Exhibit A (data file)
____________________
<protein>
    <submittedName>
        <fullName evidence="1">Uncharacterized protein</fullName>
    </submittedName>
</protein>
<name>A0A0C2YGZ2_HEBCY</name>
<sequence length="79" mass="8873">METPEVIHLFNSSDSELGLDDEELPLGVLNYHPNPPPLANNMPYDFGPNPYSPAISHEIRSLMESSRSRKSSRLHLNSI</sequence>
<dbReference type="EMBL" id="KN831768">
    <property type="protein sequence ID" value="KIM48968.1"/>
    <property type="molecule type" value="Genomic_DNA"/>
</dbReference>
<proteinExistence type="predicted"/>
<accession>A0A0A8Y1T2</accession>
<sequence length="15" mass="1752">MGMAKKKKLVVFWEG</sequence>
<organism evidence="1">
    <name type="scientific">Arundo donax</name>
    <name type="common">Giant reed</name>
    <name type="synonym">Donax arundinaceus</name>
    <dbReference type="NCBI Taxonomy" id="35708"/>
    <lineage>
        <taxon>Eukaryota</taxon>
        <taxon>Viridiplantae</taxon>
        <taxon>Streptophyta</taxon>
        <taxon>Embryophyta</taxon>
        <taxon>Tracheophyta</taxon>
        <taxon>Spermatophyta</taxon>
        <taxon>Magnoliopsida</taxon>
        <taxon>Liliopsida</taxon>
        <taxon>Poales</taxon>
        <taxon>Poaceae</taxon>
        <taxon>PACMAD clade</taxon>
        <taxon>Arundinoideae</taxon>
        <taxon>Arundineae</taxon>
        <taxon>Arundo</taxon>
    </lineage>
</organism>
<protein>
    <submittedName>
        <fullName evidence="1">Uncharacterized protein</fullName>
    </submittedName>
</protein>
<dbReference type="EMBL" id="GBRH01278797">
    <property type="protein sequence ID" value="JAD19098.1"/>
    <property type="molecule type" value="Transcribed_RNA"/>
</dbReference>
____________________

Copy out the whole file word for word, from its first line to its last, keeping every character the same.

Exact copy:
<protein>
    <submittedName>
        <fullName evidence="1">Uncharacterized protein</fullName>
    </submittedName>
</protein>
<name>A0A0C2YGZ2_HEBCY</name>
<sequence length="79" mass="8873">METPEVIHLFNSSDSELGLDDEELPLGVLNYHPNPPPLANNMPYDFGPNPYSPAISHEIRSLMESSRSRKSSRLHLNSI</sequence>
<dbReference type="EMBL" id="KN831768">
    <property type="protein sequence ID" value="KIM48968.1"/>
    <property type="molecule type" value="Genomic_DNA"/>
</dbReference>
<proteinExistence type="predicted"/>
<accession>A0A0A8Y1T2</accession>
<sequence length="15" mass="1752">MGMAKKKKLVVFWEG</sequence>
<organism evidence="1">
    <name type="scientific">Arundo donax</name>
    <name type="common">Giant reed</name>
    <name type="synonym">Donax arundinaceus</name>
    <dbReference type="NCBI Taxonomy" id="35708"/>
    <lineage>
        <taxon>Eukaryota</taxon>
        <taxon>Viridiplantae</taxon>
        <taxon>Streptophyta</taxon>
        <taxon>Embryophyta</taxon>
        <taxon>Tracheophyta</taxon>
        <taxon>Spermatophyta</taxon>
        <taxon>Magnoliopsida</taxon>
        <taxon>Liliopsida</taxon>
        <taxon>Poales</taxon>
        <taxon>Poaceae</taxon>
        <taxon>PACMAD clade</taxon>
        <taxon>Arundinoideae</taxon>
        <taxon>Arundineae</taxon>
        <taxon>Arundo</taxon>
    </lineage>
</organism>
<protein>
    <submittedName>
        <fullName evidence="1">Uncharacterized protein</fullName>
    </submittedName>
</protein>
<dbReference type="EMBL" id="GBRH01278797">
    <property type="protein sequence ID" value="JAD19098.1"/>
    <property type="molecule type" value="Transcribed_RNA"/>
</dbReference>